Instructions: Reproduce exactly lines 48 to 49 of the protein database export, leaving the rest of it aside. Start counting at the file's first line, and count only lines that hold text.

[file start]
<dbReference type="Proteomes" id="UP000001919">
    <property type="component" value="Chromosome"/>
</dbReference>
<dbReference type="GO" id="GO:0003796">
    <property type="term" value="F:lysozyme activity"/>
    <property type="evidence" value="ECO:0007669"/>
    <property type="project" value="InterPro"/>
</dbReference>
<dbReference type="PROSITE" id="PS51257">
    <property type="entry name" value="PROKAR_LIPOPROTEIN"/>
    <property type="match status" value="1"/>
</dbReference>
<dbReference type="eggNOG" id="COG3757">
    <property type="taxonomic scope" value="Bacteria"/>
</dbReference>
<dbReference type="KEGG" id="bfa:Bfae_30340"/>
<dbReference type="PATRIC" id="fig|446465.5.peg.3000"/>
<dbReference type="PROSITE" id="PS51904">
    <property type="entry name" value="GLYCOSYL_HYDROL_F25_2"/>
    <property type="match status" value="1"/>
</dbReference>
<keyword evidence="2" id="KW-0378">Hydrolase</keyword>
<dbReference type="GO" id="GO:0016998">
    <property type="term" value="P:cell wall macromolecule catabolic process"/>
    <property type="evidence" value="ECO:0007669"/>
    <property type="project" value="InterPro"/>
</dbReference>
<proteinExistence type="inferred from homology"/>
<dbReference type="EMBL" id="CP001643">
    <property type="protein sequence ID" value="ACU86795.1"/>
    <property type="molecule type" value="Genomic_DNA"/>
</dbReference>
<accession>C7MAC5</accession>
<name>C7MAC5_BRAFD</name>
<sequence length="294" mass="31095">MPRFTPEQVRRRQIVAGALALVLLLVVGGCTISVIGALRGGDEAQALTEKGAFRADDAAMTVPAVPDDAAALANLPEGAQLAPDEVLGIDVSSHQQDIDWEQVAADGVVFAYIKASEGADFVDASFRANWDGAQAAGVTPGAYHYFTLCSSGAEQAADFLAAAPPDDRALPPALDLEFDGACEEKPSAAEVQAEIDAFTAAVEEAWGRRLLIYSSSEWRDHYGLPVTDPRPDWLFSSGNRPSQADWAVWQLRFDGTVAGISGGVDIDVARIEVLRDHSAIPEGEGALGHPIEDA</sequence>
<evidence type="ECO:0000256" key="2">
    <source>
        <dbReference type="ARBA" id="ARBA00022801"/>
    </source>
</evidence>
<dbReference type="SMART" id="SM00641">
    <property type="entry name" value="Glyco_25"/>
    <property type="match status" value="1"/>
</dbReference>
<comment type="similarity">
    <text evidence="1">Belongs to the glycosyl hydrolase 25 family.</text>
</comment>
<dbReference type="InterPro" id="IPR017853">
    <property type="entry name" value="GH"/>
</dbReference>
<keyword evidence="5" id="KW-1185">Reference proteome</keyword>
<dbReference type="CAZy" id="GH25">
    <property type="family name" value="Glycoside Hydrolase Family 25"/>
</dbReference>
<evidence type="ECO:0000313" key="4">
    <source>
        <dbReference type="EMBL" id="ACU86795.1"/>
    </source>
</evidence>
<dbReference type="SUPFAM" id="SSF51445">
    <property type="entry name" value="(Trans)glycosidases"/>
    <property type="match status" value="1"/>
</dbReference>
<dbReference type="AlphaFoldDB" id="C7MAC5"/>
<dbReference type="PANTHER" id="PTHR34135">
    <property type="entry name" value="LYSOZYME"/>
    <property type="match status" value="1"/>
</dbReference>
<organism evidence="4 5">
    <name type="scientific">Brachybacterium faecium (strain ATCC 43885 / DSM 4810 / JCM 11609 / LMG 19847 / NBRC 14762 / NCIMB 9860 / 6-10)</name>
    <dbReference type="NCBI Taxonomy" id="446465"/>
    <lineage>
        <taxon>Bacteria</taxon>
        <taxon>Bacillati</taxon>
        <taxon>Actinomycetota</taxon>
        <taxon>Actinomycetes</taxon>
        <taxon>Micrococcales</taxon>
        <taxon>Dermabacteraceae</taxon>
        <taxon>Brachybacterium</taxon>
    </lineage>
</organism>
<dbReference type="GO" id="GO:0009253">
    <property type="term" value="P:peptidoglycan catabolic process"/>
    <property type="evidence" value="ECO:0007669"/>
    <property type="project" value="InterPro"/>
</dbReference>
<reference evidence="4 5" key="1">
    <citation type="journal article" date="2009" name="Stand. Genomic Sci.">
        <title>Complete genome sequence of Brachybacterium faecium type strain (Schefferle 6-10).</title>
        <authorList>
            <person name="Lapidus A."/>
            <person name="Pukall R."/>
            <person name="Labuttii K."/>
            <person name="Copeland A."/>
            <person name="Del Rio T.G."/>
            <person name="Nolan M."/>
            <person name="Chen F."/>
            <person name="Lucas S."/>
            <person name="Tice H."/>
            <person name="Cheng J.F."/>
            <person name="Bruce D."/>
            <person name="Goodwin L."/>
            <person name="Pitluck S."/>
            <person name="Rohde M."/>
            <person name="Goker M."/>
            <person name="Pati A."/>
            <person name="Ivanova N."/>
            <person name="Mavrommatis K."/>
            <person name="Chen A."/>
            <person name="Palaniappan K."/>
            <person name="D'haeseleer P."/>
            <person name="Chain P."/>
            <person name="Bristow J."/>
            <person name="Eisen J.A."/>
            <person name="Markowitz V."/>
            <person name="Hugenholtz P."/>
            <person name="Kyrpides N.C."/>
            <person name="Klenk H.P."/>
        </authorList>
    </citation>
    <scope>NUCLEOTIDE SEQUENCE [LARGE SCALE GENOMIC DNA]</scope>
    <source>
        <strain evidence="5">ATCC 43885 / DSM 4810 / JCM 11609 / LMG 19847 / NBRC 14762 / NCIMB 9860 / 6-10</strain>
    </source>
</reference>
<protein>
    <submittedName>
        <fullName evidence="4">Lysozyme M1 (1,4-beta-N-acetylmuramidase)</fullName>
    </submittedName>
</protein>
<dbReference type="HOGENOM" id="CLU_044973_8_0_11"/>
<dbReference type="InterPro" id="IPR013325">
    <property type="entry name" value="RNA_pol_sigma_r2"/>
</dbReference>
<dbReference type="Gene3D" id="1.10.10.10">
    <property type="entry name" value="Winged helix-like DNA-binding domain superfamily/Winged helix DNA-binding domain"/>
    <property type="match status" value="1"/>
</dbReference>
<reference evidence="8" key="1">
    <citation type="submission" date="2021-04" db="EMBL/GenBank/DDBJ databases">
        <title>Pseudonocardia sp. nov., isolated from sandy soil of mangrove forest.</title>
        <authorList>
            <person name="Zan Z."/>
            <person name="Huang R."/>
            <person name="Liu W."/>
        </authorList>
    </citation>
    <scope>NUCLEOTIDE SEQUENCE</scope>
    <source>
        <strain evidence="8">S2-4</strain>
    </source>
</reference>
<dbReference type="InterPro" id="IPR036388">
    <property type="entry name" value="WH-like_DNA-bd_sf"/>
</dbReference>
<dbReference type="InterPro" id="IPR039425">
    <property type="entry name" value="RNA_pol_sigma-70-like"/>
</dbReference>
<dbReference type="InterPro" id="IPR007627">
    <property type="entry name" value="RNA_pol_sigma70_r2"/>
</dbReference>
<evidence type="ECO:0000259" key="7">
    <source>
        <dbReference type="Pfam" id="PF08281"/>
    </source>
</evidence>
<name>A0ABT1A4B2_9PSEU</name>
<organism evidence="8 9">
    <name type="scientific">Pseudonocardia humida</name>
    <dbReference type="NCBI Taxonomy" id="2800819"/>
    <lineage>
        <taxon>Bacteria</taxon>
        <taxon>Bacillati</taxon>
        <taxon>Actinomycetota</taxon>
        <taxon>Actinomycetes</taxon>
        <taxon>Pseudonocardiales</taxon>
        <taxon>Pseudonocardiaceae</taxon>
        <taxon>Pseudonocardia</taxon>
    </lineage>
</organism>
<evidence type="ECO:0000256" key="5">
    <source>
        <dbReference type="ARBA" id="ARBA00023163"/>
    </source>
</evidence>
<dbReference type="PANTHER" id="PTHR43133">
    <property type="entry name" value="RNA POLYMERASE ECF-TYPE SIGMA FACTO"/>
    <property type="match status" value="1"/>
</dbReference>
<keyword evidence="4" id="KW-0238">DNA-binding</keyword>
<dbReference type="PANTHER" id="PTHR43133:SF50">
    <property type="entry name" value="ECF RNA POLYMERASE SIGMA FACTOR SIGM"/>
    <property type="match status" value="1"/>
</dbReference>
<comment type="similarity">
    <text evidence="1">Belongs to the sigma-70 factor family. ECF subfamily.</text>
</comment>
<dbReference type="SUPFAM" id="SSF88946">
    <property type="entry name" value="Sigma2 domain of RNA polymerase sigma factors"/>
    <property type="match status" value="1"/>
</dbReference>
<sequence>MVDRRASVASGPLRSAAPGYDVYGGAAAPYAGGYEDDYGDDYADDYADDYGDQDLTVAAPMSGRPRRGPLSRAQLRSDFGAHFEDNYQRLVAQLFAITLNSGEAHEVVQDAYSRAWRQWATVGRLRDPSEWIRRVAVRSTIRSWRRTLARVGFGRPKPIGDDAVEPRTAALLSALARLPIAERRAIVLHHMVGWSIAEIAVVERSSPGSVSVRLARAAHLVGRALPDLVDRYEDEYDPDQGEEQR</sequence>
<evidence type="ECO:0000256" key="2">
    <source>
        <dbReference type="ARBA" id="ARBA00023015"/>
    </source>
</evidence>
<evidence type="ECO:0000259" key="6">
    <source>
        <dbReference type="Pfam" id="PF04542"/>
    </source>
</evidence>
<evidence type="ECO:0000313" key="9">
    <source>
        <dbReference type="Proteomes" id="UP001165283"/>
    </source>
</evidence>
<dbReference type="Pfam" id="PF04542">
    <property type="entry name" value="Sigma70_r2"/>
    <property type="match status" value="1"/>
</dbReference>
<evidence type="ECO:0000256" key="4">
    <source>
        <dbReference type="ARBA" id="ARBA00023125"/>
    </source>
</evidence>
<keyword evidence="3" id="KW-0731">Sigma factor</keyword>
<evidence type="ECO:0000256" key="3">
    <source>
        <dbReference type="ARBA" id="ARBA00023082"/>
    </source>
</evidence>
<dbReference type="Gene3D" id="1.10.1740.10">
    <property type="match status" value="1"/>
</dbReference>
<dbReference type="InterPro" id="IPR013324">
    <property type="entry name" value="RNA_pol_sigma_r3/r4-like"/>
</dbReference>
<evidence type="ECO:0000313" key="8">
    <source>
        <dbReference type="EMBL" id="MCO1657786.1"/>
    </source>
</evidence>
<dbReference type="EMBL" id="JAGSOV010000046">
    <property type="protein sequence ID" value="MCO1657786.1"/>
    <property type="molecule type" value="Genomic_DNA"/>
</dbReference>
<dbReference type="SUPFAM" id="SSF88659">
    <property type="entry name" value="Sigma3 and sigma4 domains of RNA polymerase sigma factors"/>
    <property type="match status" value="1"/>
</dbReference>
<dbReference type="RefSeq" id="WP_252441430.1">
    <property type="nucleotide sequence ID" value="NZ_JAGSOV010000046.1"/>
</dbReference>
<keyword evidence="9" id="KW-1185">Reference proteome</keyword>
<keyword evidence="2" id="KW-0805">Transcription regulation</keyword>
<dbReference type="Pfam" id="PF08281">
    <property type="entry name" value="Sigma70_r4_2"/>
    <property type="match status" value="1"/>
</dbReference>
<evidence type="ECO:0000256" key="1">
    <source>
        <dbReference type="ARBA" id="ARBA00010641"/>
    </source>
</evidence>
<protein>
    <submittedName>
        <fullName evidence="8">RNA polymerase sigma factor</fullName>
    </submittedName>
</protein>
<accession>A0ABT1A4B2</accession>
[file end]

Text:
<dbReference type="InterPro" id="IPR017853">
    <property type="entry name" value="GH"/>